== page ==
Get 1 more page view just for clicking
to like us on Facebook
Altoona Mirror (Newspaper) - December 17, 2001, Altoona, Pennsylvania KIDS MIRROR THE START OF HOLIDAY TRADITIONS FREE INSIDE IN NATION: ASTRONAUT RETURNS TO ALTERED WORLD AFTER 4 MONTHS PAGE Cl Steelers battle 2001 Super Bowl champs Copyright 2001 MONDAY, DECEMBER 17, 2001 EicI mubarak and season's greetings Mirror photos by Kcily Bennett Tabassun Syed (left) of Fishertown, Fatima Dowlut (center) of Holiidaysburg and Samcena Ahmad of Altooua enjoy a meal at the Islamic Center, 703 Logan Blvd., Sunday to celebrate the end of Ramadan. Local Muslims end Ramadan with interfaith celebration BY LINDA HUDKINS for the Mirror Did you hear the one about the priest, the rabbi and the minister breaking bread with Muslims at the local Islamic center? It sounds like the opening line of an old joke, but on Sunday, no one was kidding around when Christians, Jews and Muslims gathered to mark the end of the Islamic holy month of Ramadan. Sohail Anwar, a Muslim, welcomed one and all, saying, "Eid which is like say- ing "season's greetings." Eid is the day of cele- bration that follows Ramadan, a month during which Muslims abstain from food and water for religious purposes from sunrise to sunset. Traditionally, members of the Islamic com- munity celebrate among themselves. But the terrorist attacks of Sept. 11 prompted discus- sions between non-Muslims and Muslims who want the world to know that Islam and terror- ism are not synonymous. HOLIDAY CELEBRATIONS The Claysburg-Kimmel Christmas parade PAGEA8 Afghans celebrate holiday PAGEC1 "Interfaith dialogue is very said the Rev. Mark Begley, pastor of St. John's Roman Catholic Church, LakemonL "We arc all trying to make sense of the human experience." The Rev. Carol Custead, Zion Lutheran Ctnu'ch, Holiidaysburg, said, "It's been very interesting." The Eid celebration, she said, seemed simi- lar to "the celebration of spiritual renewal or growth" that follows the Christian Lenten season. Please see A3 500 newsstand Yazid Ecklund of Irvona and his son Iimiq-Noah, 10, get some food. school forum today BY JAY YOUNG Stuff Writer There is no doubt in Superintendent Domenic lonta's mind that students belong in a building with teachers, not in their living rooms in front of computer. Giving Blair County and surrounding area students (lie latter option is the sub- ject of a public hearing at 6 tonight at Alto on a Area High School. lonta's point of view is unexpected con- sidering the superintendent of the Union Area School District also is president of the Board ofTrustees for the Midwestern Regional Virtual Charter School. The Internet- based school is sup- ported by most of the 27 Intermediate Unit 4 school dis- tricts in Western Pennsylvania. Not because it's-want ed, but because sim- ilar private-based cyber schools were stealing their stu- dents and billing them at a higher rate than what it cost to educate them in a public school. "Many of us would like to see this go lonta said. "I don't think it's right. You don't know who is on the other end of the computer." The Western Pennsylvania schools decided to enter the world of Internet education for many of the same reasons Altoona is asking other schools to join in it's cyber charter venture. The public schools feel they can deliver a better product for less money. While some of the cyber schools are billing local schools districts up to annually, lonta said it's costing about a year for his students. Altoona Business Manager David Piper said the Altoona proposal started as a defensive position to private cyber charters but has taken a new course in recent weeks. The list of schools interest- ed in participating has grown from the original four founding school districts to at least 15 who plan to participate in the public hearing tonight. Please see A8 TO VOICE OPINION A public hearing for Altoona's proposed cyber-'. ctiarter.is scheduled at 6 tonight in the- Kimmel Board Room at the Altoona Area High School. Community Action Agency among homeless grants recipients BY WILLIAM KIULER Staff Writer Allan Robison helps the homeless, and now he's getting money to do it better. Robison's Blair County Community Action Agency has assisted people for a couple of years with a "supportive hous- ing" program that provides a month's rent and........theoretically ongoing help with job skills, job searches, transportation, day care, parenting, counseling, money management, hygiene and household eco- nomics. The aim is fqr clients to become self-sufficient. So far with the basic supportive pro- gram, six of 65 clients have achieved self- sufficiency, he said. But too many drift from the program because they lack a permanent home, said Robison, the agency executive director. The agency recently received a 3-year- grant of to start a transitional pro- gram to pay clients rent for up to two years so they have a permanent home. Blair Community Action is one of four area agencies to receive million from from the Department of Housing and Urban Development for new programs to help the homeless, victims of domestic vio- lence and the mentally ill. Community Action and a fifth agency received to continue housing programs. The allocations to area agencies are among million in homeless grants this y ear for Pennsylvan i a. The more than bil- lion nationally is the most homeless assis- tance ever for a single year. For long-term housing, clients generally pay 30 percent of their income, according to HUD guidelines. By giving clients the stability of a real home, the long-term rent money will help Community Action keep clients on the books long enough to see them through difficult times, Robison said. The new pro- gram should more than double the overall homeless-intervention caseload to 150 dur- ing the next year and a half. Please see A5 Subscription or home delivei-y questions: or (800) 2B7-44BO BKIFOUR 3 5 I Lottery numbers, A2 Cloudy with rain, Forecast, A2 Accidents Police reports Obituaries Opinion NFL roundup Scoreboard A7 A7 A7 A4 B2 B5 Classifieds C3-8 War on terrorism C2 lira' Comics D5 Community news D2 Puzzles D4 Television D4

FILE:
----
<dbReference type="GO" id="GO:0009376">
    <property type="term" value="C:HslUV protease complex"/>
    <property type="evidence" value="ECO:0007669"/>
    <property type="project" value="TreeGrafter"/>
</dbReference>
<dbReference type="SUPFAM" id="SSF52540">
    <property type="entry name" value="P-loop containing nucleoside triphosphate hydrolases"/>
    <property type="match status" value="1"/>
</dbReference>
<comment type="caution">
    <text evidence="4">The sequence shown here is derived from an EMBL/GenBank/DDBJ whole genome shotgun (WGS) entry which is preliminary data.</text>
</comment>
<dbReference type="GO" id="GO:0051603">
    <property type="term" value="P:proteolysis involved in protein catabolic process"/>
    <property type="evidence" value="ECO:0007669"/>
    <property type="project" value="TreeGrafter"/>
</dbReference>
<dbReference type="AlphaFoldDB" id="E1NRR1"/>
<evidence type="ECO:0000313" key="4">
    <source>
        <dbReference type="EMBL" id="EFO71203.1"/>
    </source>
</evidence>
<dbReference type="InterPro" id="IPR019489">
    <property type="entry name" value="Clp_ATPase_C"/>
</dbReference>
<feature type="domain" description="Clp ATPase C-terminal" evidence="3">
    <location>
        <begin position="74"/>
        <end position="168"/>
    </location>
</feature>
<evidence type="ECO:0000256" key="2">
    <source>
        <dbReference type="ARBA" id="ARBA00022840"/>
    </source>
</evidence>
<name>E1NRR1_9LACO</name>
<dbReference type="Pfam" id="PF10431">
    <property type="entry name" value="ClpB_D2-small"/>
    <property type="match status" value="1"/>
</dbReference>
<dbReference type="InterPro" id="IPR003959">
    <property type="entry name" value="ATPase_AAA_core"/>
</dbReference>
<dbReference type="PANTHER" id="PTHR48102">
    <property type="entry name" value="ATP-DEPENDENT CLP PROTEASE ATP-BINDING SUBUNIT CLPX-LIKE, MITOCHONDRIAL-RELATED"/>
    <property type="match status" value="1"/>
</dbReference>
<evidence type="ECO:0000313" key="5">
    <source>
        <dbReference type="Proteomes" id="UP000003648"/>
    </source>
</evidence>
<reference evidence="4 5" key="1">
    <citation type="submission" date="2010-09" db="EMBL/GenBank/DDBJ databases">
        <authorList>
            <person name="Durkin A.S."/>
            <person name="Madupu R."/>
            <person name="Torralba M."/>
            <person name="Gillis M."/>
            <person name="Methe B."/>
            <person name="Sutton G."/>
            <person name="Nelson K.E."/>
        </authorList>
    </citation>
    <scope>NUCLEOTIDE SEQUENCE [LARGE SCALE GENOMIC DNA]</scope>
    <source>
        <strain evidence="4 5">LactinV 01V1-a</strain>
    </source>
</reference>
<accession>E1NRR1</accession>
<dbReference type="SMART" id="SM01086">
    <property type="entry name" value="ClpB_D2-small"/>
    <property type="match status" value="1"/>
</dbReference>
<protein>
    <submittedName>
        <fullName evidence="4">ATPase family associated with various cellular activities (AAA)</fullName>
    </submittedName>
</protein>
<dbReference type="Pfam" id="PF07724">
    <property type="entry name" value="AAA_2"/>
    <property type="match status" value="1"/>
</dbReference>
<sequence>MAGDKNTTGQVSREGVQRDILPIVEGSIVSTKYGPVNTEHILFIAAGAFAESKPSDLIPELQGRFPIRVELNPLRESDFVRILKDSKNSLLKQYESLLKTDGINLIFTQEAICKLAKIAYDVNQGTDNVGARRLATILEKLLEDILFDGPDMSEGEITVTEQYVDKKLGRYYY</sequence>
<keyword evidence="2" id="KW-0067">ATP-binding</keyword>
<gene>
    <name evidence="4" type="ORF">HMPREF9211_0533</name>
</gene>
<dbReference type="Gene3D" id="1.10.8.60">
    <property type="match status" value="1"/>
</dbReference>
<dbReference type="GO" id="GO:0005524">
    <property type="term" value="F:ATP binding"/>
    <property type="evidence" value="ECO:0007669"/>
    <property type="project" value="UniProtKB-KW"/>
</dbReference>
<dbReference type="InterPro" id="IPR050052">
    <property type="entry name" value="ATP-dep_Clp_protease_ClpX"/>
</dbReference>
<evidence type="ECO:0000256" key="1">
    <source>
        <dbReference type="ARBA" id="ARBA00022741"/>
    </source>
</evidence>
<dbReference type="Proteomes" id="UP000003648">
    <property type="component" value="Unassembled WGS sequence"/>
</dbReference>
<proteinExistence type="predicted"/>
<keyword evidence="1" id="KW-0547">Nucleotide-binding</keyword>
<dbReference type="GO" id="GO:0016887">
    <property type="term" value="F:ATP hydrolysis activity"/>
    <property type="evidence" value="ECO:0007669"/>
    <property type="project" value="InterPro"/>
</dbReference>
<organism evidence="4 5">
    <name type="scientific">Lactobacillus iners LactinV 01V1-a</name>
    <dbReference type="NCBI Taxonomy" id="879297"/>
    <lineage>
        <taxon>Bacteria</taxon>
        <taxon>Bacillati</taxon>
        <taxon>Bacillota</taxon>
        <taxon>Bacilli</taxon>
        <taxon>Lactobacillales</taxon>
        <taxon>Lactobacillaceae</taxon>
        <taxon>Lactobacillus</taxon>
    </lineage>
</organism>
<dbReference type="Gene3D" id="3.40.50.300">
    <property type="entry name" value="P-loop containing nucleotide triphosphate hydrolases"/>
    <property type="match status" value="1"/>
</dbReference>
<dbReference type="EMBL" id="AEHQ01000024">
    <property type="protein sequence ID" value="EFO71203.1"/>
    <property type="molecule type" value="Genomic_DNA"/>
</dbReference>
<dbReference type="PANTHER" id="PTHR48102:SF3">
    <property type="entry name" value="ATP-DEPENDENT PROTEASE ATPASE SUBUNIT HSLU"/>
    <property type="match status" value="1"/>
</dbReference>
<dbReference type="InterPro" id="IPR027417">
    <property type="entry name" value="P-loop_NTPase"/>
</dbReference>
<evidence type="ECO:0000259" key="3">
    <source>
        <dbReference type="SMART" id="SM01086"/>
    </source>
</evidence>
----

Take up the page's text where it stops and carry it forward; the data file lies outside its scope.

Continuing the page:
Once upon a time newspapers were our main source of information. Now those old newspapers are a reliable source for hundreds of years of history and secrets of the past. Now you can search for people, places, and events without the hassle of sorting through mountains of papers!
Newspaper Archive is the world's largest online newspaper database featuring over 130 million newspaper pages. Plus our database expands by one newspaper page per second for a total of around 2.5 million pages per month! The value of your membership grows along with it.
Those looking to find out more about their forefathers can empower their genealogy search with Newspaper Archive. Within our massive database, users can search ancestors' names for news stories and obituaries. We must understand our past to understand our future!
24 hours a day Monday-Saturday
Your full introductory membership payment will be credited toward the cost of full membership any time you choose to upgrade!
"It is amazing how easy and exciting it is to access all of this information! I found hundreds of articles about my relatives from Germany! Well worth the subscription!" - Michael S.
"I love this site. It's interesting to read articles about different family members. I've found articles as well as an obituary about an uncle who passed away before I was born, and another about a great aunt. It's great for helping with genealogy." - Patricia T.
"A great research tool. Allows me to view events and gives me incredible insight into the stories of the past." - Charles S.